‘Slumdog Millionaire’ earns Oscars, inspires audience
February 26, 2009
With the awards season being over, the obvious movie that stands out from 2008 is Danny Boyle’s “Slumdog Millionaire.” The film takes a classic plotline of a boy going from rags to riches, but does it in a way that is not only new, but truly inspiring. The film’s structure, cast and incredible music all add to its greatness.
The film follows the story of Jamal Malik, a lowly tea carrier who had grown up in the slums of India, as he participates in the Indian version of “Who Wants to be a Millionaire?” Being a lowly person, it is highly expected that he will lose quickly. However, the audience sees through the course of his life, he has learned the answers to all the questions by persevering through the rotten hand he was dealt.
After his first night on the show, he is arrested and interrogated to find out how he cheated, but tells the officers his life story, in an effort to prove his innocence, and also that he is not on the show to win money.
The film is presented in a non-linear fashion, jumping from one time to another very quickly throughout the film, and utilizes a great deal of editing techniques to make this work. Although the rapid progression of shots may at times seem confusing, the viewers should still be able to follow what is happening. Also, if this film were to be presented in a straight chronological order, the suspense and mystique of the film would be broken.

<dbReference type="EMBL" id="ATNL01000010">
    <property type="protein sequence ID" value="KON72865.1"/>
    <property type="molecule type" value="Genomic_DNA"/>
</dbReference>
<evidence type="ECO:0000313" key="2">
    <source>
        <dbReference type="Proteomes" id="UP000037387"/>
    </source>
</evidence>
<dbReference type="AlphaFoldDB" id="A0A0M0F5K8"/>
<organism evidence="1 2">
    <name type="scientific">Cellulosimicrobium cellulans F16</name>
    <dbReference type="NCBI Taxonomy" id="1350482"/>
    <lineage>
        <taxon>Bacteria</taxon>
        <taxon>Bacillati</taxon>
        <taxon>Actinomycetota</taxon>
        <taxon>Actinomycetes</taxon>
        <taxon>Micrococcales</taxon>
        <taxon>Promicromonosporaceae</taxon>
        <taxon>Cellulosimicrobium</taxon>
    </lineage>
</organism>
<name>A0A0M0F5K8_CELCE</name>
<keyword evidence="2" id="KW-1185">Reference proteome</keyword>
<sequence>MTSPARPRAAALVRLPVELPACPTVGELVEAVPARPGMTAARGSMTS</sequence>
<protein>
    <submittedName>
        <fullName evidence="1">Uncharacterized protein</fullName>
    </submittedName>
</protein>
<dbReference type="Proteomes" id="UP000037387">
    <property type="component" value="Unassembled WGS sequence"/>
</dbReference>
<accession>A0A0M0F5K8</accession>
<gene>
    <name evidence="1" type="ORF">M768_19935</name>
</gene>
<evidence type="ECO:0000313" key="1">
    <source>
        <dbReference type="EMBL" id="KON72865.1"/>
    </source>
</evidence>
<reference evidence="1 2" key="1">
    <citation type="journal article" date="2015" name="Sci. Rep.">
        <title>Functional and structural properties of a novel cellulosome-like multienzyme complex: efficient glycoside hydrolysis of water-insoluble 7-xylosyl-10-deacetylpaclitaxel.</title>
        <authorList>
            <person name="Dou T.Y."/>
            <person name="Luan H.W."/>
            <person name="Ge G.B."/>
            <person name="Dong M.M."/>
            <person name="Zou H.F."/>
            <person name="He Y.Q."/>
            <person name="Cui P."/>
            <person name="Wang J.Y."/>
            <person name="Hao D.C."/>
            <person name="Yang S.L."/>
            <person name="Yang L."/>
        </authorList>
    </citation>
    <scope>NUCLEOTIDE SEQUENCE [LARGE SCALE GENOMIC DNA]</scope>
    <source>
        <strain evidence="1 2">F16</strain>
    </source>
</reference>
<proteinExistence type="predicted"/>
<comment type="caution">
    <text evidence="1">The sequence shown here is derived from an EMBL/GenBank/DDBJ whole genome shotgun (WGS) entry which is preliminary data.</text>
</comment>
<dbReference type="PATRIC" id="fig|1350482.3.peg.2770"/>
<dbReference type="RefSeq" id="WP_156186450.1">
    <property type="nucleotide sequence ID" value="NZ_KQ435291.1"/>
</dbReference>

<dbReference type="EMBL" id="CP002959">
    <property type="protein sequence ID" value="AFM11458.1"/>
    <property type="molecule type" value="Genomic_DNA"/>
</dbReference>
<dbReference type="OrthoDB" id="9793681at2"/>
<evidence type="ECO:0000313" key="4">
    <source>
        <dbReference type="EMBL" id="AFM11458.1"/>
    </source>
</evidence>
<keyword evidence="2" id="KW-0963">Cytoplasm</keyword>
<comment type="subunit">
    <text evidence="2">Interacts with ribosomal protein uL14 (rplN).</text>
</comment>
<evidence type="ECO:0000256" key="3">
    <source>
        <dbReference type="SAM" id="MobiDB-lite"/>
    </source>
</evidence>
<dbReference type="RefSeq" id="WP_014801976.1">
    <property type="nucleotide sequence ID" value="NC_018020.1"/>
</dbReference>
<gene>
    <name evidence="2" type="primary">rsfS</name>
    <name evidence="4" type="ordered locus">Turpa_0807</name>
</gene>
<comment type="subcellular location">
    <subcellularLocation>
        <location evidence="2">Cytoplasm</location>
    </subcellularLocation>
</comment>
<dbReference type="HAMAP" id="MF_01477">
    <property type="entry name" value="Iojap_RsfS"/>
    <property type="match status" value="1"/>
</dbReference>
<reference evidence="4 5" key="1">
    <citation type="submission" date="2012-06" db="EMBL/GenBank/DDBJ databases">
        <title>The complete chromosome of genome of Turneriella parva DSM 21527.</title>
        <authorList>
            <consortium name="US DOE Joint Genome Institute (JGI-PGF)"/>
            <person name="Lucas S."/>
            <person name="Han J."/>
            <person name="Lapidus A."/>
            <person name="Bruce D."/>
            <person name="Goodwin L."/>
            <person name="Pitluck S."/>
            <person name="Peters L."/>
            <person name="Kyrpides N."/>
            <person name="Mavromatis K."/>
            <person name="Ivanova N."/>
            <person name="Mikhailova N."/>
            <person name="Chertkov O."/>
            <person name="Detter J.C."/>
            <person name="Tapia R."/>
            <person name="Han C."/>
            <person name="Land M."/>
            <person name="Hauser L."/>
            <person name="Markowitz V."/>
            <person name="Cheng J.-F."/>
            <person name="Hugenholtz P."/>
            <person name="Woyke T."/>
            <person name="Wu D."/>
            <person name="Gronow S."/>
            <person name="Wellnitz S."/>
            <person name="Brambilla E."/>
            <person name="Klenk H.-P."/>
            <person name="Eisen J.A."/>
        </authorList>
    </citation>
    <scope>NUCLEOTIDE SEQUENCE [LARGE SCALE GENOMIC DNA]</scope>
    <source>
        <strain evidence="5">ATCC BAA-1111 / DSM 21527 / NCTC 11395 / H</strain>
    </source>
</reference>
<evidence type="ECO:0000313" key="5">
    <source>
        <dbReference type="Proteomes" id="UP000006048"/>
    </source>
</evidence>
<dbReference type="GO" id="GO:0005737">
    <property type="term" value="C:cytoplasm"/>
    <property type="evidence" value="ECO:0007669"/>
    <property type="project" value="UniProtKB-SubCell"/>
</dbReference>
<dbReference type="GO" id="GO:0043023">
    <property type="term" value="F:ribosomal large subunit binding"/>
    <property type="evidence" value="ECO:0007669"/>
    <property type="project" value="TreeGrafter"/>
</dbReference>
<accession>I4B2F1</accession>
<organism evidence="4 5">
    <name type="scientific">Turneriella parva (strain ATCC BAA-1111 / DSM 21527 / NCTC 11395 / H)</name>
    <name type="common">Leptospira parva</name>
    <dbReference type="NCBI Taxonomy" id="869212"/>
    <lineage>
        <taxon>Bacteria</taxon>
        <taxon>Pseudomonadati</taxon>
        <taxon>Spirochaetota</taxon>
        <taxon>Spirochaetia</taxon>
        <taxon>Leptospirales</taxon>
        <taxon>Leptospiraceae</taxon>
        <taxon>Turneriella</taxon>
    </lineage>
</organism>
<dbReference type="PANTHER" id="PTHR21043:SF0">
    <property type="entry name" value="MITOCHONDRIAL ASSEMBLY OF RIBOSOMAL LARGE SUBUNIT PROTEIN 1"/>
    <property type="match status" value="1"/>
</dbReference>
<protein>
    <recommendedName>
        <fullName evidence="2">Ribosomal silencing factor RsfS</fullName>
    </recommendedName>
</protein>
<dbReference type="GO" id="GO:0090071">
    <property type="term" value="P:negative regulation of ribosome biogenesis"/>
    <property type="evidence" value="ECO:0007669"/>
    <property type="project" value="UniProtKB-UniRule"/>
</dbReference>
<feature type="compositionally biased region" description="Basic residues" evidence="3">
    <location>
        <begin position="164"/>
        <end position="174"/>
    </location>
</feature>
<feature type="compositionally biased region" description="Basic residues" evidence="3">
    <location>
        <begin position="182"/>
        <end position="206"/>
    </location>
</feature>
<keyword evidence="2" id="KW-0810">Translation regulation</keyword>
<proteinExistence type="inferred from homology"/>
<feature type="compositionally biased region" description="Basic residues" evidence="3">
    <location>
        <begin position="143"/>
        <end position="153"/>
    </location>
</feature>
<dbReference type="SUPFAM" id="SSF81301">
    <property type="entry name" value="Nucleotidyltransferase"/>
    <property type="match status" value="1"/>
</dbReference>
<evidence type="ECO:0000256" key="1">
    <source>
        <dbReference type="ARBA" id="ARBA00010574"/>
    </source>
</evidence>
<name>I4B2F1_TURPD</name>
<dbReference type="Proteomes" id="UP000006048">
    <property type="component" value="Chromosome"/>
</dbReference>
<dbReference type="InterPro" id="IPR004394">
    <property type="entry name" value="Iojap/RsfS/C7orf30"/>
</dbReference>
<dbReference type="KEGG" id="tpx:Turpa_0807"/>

The cast of the film is filled mostly by people who are not big name actors in India, but they add to the effect of the film, making slum life seem completely believable. Although there are no truly outstanding performances, all of the actors together make the film come to life. Of note especially are the younger children who are featured for the first third of the movie that give realistic performances that don’t seem forced by the director.
The music of A.R. Rahman graces the aural sense of the audience throughout the film. All of the music seems to be especially made to fit for the particular scene that it resides in, something that doesn’t seem to occur as much in Hollywood films. There is also a treat for American audiences as the song “Paper Planes” by M.I.A., who has recently grown in popularity in the states, is featured during one scene. Also, the catchy “Jai Ho” that is played during the end credits, which also has a traditional Bollywood dance sequence, will be stuck in the heads of most audience members.
It is no surprise to me that this film swept the Oscars. In a time where corporate backed features dominate the screens of the populace, it is good to see an independent film get the credit it deserves.
Altogether, it is not only a well put together film, but is also inspiring and uplifting, something that is rare when it comes to winning awards and a pleasant breath of fresh air for movie lovers. It can only be hoped that Hollywood takes notice and follows suit in the years to come.
Nathan Piotrowski is a digital film and television major with a film studies minor. In his spare time, he attempts to be a professional lottery winner.